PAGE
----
3 Tips for Choosing the Typography for Your Logo
A logo is an image. But it's also a typography. Whether you go for the monogram, slogan, or just your brand name, you will often have things to put on your logo.
The choice of typography is therefore very important: no, Times New Roman is not an option. In general, moreover, it is quite possible that the fonts already installed on your computer do not correspond to your needs.
Why and how do you find the right one? Read on to find out!
1. Choose a Typography That Speaks the Language of Your Target
Your logo must appeal to a very specific audience. If you are selling insurance products, you will not be talking to the same people as if you are selling neon laces!
You should already have chosen your colours based on these targets. And you have to do the same thinking when it comes to typography. Some fonts will be more modern, others more serious, or fanciful.
You should also think about what your audience is used to seeing, what they like, what their codes are. Without necessarily imitating what others are doing (as copying is bad), you will already have clues about the type of typography to remember.
2. Think Big (And Small Too)
Consider that your logo will appear in many circumstances. On your products, of course, but also on your letters, on your website, on very large displays and on very small business cards. In all of these situations, it must be recognizable and readable.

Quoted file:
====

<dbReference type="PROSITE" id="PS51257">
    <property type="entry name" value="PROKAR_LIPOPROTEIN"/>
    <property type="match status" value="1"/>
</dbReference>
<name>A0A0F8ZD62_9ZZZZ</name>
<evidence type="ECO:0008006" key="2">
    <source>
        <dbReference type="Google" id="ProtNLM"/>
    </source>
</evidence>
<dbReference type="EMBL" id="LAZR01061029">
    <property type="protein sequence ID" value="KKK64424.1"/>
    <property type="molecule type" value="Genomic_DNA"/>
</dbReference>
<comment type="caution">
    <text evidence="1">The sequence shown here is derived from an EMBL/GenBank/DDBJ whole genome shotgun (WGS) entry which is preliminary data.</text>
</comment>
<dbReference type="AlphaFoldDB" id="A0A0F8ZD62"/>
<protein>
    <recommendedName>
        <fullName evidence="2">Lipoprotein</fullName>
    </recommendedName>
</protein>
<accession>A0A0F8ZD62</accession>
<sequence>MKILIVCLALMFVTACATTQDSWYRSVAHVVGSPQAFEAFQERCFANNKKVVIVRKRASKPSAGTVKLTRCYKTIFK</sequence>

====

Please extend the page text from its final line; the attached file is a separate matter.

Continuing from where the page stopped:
Test your typography to see if all the letters are recognizable, without requiring too much effort, regardless of their size. It must look just as great whether it is gigantic or tiny. If not, change it. Readability is essential.
3. Carefully Measure the Contrasts
For some logos, you will have to combine two typographies. Especially if you indicate the name of your brand and your slogan. And this is often where things get tricky.
If 2 typefaces do not match, they will surely be a clash because each one will try to take on more importance than the other. The harmony will not be there and no one will want to stay too long in their presence.
There are a number of ways that will help you to avoid this failed union. Either by testing existing police associations, with generators such as Fontjoy, Fontpair, or Typ.io. Or by testing combinations.
Generally speaking, the typographies to be used together should not be too similar (otherwise the difference is perceived without being identified, creating an unwelcome feeling of strangeness), while having some commonalities (even if it is just the height of the letters).
The easiest way is to opt for typographies that have totally different characters, the contrast creates a welcome energy for your logo.
If you just need to create an authentic logo desgin, your own logo, you may not need to keep a collection of different fonts on hand. On the other hand, your graphic designer will undoubtedly offer you a book in which you will make your choice. He can even draw a typography that will be completely personal, just for your business.
If you have respected the previous advice, the result will live up to your ambitions.